Follows a group of war-torn Templar knights who are put to the test against a strange beast that stalks the lands of England. This battle is what Myths and Legends are made of. An independent fan film.
Dark Ages is a British television sitcom, first broadcast as five thirty-minute episodes on ITV in December 1999. It portrayed medieval English villagers fearful of the turn of the new millennium in the year 999 AD, and parodied contemporary fears at the turn of the third millennium in 1999. It was written by Rob Grant and directed by Steve Bendelack.
Middle Ages is an American comedy-drama television series that aired from September 3 until October 1, 1992.
Seven Ages of Britain is a BBC television documentary series which is written and presented by David Dimbleby. The seven part series was first aired on Sunday nights at 9:00pm on BBC One starting on 31 January 2010. The series covers the history of Britain's greatest art and artefacts over the past 2000 years. Each episode covers a different period in British history. In Australia, all seven episodes aired on ABC1 each Tuesday at 8:30pm from 7 September 2010.
A definitive landmark series charting the emergence and re-emergence of rock music as a global force, told through the musicians who have shaped this most enduring of genres.
Stars are at the heart of all life. This show tells the definitive story of the birth and death of the most brilliant objects in the universe.
Seven Ages of Britain is a 2003 British documentary television series. The seven part series was shown by Channel 4 between 15 November and 20 December 2003.
Key to the Ages was the name of an American television series that was broadcast on the now-defunct DuMont Television Network between February and May 1955. Hosted by Dr. Theodore Low, the program aired from February 27 to May 22, 1955. This literary series originated from WAAM-TV in Baltimore, and may have also aired on ABC stations. The series should not be confused with the similarly titled Key to the Missing, a documentary series which aired on DuMont from 1948-1949. Key to the Ages lasted only a few months on the air; just a little over one month after the program debuted, in April 1955, the DuMont Television Network began shutting down network operations. This made Key to the Ages one of the last DuMont Network programs. Key aired until May 22, 1955; DuMont itself ceased network operations in August 1956.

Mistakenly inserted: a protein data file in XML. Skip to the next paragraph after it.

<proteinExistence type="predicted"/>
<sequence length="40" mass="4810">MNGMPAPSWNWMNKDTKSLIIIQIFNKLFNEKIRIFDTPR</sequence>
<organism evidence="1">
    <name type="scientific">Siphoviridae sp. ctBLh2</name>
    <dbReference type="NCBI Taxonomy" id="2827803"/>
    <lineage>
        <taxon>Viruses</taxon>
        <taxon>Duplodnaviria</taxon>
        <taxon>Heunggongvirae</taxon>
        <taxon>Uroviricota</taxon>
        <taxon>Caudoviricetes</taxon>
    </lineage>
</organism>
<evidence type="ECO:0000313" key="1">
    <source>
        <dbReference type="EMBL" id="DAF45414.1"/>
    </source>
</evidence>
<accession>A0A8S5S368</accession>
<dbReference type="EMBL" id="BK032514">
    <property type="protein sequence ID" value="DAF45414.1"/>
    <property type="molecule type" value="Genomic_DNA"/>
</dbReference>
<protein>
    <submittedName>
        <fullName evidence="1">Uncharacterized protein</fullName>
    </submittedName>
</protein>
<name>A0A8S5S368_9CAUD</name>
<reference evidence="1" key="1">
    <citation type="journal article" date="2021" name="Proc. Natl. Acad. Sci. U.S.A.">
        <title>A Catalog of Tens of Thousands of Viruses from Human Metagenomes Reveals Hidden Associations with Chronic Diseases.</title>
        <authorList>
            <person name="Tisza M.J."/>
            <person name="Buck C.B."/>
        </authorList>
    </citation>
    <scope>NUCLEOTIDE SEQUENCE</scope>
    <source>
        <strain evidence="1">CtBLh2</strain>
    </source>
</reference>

Battle of the Ages was an early American television program originally broadcast on the now-defunct DuMont Television Network and later CBS. It was a prime time game show/talent contest which pitted children against adult celebrities. Whichever team won would have their winnings donated to either the Professional Children's School or the Actors' Fund of America. The series ran during 1952. The DuMont version, which ran from January 1 to July 17, was hosted by John Reed King. The series was then aired by CBS on Saturdays at 10:30pm ET from September 6 to November 29, and was hosted by Morey Amsterdam.
Wisdom of the Ages is a panel show aired on the DuMont Television Network from December 16, 1952 to June 30, 1953. The show combined the ideas of Juvenile Jury and Life Begins at Eighty, with a combined panel of youth and the elderly. Wisdom of the Ages aired Tuesdays at 9:30pm ET, and replaced Quick on the Draw which ended December 9, 1952. The show was hosted by Jack Barry, and was a production of Barry & Enright Productions.
In Search of the Dark Ages was a television series, written and presented by Michael Wood, and first shown in 1979. It is also the title of a book written by Wood to support the series, which was published in 1981. The television series consisted of a series of separate programmes, hence the collective title is often written as In Search of ... The Dark Ages. It began with In Search of Offa, recorded in 1978 by BBC Manchester, and shown on 2 January 1979. Subsequent programmes in the first series were on Boadicea, King Arthur and Alfred the Great, shown with a re-run of Offa over successive nights in March 1980. The first series was such a success when shown in an off-peak slot on BBC Two that a second series was broadcast in 1981, with subjects including William the Conqueror, Ethelred the Unready, Athelstan and Eric Bloodaxe. Michael Wood's looks, speaking voice and infectious enthusiasm were generally regarded as being key to the success of the original series. The series made Wood's career, and, whilst remaining an Anglo-Saxon specialist, he subsequently branched out into series on other aspects of history, several of which had similar titles, e.g. In Search of the Trojan War. Contemporary reviews of the accompanying book included comments such as: